Ken Ham took Bill Nye on a personal tour of his big ol’ fake boat, and they argued some. I think Ham came away with the idea that he won.
We’re glad Bill Nye took me up on my friendly offer to show him the Ark. During his visit I was able to personally share the gospel with him very clearly. On the first deck, I asked him, before a crowd of people including many young people, if I could pray with him and was able to pray for him there. Our prayer is that what he saw will have an impact on him and that he will be drawn to the gospel of Jesus Christ that is clearly presented at the Ark.
Many people have tried to share the gospel with me, as well, and it’s never been done clearly. It can’t be done clearly: have you ever read that Jesus story? It’s an incoherent mess, and makes no sense. Now maybe Ham performed a miracle and and explained it lucidly, but I rather doubt it: I’ve listened to him and his usual approach is to condescendingly talk down to people in that sing-song voice he uses when preaching to children.
I’d also tell Mr Ham that prayer doesn’t work, and that his whole pointless project is saying that we’re going to win, and he’s going to lose.
Look at this detail from a display in this photo:
One world, two views. I can tell already what theme he’s hammering on in the Ark Park, and it’s the same one he repeats over and over again in the Creation “Museum”. We’re all using the same evidence, he claims, and the only difference is in the interpretation, which in their case is informed by evidence the scientists reject, the literal testimony of the Bible.
It’s a lie. They ignore most of the evidence, and what they do let in they have to twist and distort to make it fit. We’re looking at a great big jigsaw puzzle, and we’ve assembled enough of it to get a general idea of what it illustrates — a very old Earth — and what Answers in Genesis loves to do is to grab a couple of random pieces, pound them together until they mash up, and then tell you that the Bible clearly explains that this mangled cardboard shows that the Earth is very young. It’s frustrating to listen to, and touring his “museum” is an exercise in chronic irritation, as every exhibit is a dishonest mess, all justified with that pathetic excuse of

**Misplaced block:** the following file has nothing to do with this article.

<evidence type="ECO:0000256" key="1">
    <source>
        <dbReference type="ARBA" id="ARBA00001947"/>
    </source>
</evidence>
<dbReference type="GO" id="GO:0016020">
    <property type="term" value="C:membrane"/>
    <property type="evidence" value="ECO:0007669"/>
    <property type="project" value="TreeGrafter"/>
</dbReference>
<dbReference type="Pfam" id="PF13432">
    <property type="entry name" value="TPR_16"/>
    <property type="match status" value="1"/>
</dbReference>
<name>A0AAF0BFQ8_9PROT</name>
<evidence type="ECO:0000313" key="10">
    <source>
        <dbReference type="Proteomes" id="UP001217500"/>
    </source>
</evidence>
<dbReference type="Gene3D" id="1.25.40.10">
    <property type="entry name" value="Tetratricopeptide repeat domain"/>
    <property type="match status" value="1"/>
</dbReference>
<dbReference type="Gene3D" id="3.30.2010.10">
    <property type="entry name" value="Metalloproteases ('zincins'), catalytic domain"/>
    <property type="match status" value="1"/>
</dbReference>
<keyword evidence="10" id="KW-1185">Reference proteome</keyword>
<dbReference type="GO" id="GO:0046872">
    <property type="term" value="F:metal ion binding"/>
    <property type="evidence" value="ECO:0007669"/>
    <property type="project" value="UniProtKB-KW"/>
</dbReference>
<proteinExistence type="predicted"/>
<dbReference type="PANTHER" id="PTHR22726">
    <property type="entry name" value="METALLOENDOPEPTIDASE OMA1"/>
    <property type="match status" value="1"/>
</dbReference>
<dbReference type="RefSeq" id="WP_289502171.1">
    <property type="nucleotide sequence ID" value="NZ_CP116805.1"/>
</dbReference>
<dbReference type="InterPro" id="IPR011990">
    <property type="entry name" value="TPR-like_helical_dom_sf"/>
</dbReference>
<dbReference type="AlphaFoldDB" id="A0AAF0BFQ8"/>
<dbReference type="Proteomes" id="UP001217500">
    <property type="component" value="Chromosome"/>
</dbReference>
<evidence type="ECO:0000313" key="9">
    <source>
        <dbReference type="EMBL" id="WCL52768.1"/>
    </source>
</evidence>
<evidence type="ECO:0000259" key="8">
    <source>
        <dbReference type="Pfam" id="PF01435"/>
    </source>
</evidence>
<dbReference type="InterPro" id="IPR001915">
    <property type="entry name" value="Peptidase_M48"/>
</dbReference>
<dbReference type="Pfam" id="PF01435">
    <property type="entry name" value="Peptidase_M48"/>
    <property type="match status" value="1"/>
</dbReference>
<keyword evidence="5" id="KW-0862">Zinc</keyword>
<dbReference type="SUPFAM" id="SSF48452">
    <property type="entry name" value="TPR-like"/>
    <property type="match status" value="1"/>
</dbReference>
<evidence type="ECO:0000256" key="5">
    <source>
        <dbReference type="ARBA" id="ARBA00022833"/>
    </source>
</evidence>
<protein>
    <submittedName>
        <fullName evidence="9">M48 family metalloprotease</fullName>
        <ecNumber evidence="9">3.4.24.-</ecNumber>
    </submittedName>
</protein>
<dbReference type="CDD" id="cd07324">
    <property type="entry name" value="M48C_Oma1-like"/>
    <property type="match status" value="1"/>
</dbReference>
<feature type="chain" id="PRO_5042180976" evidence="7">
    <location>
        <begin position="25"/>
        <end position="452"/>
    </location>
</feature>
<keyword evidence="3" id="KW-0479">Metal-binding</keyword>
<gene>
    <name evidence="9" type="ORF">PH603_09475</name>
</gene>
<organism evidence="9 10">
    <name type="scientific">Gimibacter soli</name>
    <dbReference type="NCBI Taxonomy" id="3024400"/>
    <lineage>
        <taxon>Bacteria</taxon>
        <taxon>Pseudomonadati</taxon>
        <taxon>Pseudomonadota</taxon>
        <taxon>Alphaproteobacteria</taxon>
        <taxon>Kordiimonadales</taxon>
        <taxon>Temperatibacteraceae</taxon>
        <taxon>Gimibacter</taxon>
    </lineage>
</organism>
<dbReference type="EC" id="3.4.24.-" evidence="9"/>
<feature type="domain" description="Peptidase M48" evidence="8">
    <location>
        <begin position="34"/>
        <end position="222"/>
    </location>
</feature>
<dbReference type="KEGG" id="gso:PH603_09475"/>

One world, two views, and hey, this is just our opinion, and it’s just as valid as everyone else’s. Only it’s not. AiG doesn’t get to have their own facts.
But this is also their weakness, and how we’ll win, eventually. Their big, expensive projects are monuments to the fact that prayers and the Bible are not enough, and they know it. They desperately desire to have evidence on their side, to the point that they have to start inventing their own and misrepresenting the facts.
Bill Nye is not going to be persuaded by the fake Ark, because he knows what the actual evidence is, and seeing the place lying at every point is the opposite of persuasion — it’s active dissuasion to anyone knowledgeable at all. It’s a giant affirmation of ignorance, and so the ignorant will revel in it, while everyone else will be repelled.
This is why I’m not afraid to encourage scientists and atheists to visit: what needs to be done to correct its influence is informed discussion of its fundamental dishonesty. To do that, we need to witness it. But unless we fail to educate the public, this foolishness is ultimately doomed.